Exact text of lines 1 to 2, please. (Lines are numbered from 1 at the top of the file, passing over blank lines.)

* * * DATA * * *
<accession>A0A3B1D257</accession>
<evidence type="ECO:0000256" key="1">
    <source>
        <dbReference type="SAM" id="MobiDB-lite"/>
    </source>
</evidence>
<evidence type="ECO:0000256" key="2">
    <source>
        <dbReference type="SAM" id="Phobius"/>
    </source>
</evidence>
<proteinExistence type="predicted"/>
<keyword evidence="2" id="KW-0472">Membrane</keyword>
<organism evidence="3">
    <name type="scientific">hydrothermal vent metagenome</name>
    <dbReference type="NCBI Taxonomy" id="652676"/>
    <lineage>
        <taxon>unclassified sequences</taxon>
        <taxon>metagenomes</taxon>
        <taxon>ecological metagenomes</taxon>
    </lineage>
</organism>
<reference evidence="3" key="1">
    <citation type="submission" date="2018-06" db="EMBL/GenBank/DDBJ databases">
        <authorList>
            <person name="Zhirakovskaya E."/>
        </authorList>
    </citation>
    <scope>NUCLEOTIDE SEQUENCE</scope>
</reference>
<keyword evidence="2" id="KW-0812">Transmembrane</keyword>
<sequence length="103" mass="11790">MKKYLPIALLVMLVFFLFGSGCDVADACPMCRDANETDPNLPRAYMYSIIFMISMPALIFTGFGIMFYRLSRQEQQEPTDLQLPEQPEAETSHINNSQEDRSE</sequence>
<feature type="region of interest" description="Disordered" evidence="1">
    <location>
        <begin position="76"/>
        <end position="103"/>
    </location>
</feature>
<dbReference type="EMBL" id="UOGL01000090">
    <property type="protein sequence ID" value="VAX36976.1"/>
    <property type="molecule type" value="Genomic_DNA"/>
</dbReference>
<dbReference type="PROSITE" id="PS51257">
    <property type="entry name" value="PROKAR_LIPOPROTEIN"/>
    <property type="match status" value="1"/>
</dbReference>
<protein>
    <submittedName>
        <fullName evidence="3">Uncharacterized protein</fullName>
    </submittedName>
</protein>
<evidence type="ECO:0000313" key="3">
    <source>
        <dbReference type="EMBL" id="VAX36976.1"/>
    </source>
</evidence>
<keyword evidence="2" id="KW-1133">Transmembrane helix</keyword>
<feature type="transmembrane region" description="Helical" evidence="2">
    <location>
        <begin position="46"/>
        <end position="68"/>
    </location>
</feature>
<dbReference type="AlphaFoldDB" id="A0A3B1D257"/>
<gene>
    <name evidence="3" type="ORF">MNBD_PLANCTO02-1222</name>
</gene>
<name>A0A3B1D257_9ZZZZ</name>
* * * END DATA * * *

<accession>A0A3B1D257</accession>
<evidence type="ECO:0000256" key="1">